| A view of Dumbur lake in Raima valley. Telegraph picture |
Agartala, Sept. 5: Long reviled as the vale of tears, Tripura’s lush green Raima valley, crisscrossed by the sprawling 42 square km Dumbur lake, now holds out the hope of emerging as the crucible of hope for the impoverished indigenous people inhabiting the valley.
Thirty-eight years ago, power starved Tripura — then ruled by the Congress — decided to go ahead with a hydroelectric project, which required a huge water reservoir.
The government turned a blind eye to the plight of more than 27,000 indigenous farmers who lived and worked on the valley floor. It engineered an artificial confluence of the Raima and Sarama rivers, which had been glorified in indigenous folklore and mythology like the Ganga and Saraswati, to submerge the fertile valley.
More than 27,000 indigenous people lost their traditional homes and livelihood to pave the way for the water reservoir of the hydroelectric project. But very few got compensation because they did not possess the official title deeds required by the government.
This insensitivity and cynical approach of the state government had sparked protests: the CPM, together with the then Tripura Upajati Juba Samity (TUJS) and CPI, formed a joint action committee to protest the forced eviction. But, nothing worked in the face of the persecution of the Congress government, headed by then chief minister Sukhamay Sengupta.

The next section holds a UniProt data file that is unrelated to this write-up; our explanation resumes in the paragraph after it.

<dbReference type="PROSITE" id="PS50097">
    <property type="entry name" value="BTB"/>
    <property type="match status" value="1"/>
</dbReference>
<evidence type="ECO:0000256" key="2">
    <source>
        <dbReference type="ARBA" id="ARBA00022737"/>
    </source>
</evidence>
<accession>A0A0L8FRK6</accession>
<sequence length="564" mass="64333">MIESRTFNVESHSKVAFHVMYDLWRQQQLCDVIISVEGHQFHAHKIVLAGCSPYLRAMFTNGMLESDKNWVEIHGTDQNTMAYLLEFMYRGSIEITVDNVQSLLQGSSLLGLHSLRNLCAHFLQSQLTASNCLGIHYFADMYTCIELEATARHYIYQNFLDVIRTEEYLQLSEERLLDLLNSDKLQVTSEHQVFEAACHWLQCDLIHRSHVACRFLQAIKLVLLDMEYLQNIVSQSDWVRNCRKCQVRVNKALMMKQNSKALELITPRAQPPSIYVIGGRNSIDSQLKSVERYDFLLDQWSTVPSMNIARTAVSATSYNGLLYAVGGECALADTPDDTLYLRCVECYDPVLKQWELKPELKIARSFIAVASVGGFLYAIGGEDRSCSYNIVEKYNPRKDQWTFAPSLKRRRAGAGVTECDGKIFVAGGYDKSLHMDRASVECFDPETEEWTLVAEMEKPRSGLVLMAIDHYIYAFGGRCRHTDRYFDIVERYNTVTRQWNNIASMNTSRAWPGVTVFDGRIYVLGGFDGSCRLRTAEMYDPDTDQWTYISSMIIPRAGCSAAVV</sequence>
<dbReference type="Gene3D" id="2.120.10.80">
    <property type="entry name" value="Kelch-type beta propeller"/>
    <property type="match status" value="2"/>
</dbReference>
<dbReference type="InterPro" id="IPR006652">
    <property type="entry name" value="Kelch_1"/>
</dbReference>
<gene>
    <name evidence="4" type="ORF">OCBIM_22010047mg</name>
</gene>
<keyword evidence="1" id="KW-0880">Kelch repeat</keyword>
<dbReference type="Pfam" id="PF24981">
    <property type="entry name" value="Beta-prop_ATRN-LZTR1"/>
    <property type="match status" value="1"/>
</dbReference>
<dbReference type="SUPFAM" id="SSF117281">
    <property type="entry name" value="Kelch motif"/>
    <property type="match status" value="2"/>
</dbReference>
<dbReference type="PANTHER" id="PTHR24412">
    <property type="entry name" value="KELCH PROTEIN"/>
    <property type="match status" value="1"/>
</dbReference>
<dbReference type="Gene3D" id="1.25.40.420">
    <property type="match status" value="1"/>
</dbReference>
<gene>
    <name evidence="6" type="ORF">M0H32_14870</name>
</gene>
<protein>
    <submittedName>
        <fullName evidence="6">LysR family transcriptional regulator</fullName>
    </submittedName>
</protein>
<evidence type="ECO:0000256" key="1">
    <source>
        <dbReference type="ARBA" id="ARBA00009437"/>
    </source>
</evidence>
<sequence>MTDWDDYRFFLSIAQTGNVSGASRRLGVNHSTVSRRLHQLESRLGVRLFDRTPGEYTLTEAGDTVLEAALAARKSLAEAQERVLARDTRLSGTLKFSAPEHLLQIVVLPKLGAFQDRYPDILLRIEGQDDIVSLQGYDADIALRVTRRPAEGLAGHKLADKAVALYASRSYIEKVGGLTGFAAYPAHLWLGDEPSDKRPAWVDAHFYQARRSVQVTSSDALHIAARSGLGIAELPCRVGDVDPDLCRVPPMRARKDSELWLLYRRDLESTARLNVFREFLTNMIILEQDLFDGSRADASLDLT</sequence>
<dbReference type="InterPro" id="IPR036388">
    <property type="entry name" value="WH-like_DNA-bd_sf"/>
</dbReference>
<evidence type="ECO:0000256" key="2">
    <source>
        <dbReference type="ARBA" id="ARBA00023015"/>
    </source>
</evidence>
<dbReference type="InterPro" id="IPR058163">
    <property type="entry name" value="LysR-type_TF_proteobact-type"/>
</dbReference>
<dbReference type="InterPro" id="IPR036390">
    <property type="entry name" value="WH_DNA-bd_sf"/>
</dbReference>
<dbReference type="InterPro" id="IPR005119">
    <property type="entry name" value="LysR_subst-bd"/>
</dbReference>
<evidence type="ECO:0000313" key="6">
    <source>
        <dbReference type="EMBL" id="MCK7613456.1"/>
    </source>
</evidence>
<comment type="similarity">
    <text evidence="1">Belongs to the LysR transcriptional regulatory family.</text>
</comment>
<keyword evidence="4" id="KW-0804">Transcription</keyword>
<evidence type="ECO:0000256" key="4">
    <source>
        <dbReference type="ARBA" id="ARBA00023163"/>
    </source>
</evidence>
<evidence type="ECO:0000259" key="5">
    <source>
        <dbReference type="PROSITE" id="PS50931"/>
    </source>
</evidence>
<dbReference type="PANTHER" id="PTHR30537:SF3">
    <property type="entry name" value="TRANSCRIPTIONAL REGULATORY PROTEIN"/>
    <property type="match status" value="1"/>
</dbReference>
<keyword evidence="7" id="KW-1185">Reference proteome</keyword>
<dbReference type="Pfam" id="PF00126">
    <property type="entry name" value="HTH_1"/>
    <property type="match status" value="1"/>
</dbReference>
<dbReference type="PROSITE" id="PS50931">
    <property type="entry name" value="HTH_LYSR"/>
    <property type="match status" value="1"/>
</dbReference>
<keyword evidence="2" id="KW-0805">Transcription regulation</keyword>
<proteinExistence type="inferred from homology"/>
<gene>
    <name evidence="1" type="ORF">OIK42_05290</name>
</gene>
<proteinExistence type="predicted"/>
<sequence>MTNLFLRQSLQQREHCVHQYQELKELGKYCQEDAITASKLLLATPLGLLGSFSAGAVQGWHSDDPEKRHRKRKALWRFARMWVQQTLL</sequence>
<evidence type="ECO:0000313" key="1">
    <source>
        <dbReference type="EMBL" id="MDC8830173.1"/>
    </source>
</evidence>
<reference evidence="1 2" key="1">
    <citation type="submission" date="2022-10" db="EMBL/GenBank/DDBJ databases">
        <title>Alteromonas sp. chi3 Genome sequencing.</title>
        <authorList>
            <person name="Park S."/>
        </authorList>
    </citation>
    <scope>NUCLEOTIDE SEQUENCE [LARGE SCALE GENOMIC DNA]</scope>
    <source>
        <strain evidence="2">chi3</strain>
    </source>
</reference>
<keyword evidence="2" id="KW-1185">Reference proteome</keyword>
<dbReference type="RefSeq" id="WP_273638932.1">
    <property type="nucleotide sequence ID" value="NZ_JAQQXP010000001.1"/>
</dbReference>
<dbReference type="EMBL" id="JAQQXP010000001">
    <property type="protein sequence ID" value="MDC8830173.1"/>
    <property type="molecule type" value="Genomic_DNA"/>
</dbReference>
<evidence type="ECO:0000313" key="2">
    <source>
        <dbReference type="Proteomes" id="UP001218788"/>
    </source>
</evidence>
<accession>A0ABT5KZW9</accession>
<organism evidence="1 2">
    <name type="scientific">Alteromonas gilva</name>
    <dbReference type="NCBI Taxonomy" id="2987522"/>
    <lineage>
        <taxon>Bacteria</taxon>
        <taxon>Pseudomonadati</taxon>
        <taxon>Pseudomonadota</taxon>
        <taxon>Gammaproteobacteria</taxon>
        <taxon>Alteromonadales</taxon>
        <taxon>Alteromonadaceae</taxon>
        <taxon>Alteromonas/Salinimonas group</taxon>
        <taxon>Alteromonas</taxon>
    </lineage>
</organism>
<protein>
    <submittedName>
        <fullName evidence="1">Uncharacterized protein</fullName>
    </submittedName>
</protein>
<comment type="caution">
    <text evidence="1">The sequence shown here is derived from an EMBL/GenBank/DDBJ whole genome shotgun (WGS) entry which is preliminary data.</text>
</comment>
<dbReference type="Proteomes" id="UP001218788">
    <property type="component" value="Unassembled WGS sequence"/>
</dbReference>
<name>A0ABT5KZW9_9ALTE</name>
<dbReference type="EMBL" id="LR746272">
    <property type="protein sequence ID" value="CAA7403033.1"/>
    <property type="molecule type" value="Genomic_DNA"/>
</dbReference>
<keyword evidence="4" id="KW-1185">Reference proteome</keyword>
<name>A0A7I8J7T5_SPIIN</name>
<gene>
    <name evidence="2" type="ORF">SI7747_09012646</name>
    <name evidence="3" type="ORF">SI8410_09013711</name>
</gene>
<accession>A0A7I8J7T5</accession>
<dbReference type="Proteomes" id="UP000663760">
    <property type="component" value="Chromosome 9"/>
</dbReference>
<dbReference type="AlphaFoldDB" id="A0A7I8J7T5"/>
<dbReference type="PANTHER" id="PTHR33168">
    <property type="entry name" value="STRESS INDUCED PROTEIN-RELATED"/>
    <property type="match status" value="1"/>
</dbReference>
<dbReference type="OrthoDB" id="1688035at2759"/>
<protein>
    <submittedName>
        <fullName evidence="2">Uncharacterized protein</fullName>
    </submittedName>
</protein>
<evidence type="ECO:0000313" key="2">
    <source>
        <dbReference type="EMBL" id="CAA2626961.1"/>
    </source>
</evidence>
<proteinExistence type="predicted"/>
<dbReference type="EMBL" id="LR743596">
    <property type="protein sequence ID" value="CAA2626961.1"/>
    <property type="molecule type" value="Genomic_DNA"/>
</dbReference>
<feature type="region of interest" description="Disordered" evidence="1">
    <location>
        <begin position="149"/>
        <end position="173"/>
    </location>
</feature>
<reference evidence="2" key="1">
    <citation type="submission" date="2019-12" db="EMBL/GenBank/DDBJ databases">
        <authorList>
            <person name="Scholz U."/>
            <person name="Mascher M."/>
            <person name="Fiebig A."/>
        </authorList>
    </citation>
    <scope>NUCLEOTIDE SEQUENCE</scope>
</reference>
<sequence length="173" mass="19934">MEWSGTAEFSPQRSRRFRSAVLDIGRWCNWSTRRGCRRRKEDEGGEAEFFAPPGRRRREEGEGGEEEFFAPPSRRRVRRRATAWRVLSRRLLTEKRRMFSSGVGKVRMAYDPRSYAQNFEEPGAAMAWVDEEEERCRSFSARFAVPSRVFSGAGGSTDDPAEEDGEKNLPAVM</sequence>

Pakhi Tripura, a senior CPM leader, was jailed during the protest movement and returned home after two years to find his wife and children missing. They were never found.
The Dumbur hydroelectric project was commissioned in 1976 with an installed capacity of generating 10MW from its two units. A third unit of 5MW was subsequently installed in 1984 as a standby.
But the project has been jinxed from the start: It never generated power to capacity and during the last five years, the project has become unviable because of heavy siltation of the lake owing to largescale soil erosion from two surrounding hill ranges that have been heavily deforested.
During the protracted dry spells every year, the project comes to a grinding halt as the water level in the lake dips and the turbines do not get sufficient water to generate power.
Considering the unviability of the project, the state government has decided to abandon it and convert the 44 islands in Dumbur lake as well as land close to indigenous hamlets into tourist spots.
“There was a time when 40 of the 42 square km of the lake was an expanse of water but now the water level cannot be retained beyond 20 square km. So, while the task of restoring the lake will continue, we will try to turn the lake, its 44 islands as well as its picturesque environs into tourist spots,” said A.K. Dhar, a senior tourism department official.
He pointed out that the Dumbur lake area and nearby Gomati wildlife sanctuary are favourite haunts of migratory birds from Arunachal Pradesh and other parts of the country that will attract people.
“A project has been sent to the DoNER ministry for converting the project site, including the lake and its environs, into tourist spots; hopefully it will be sanctioned soon,” he added.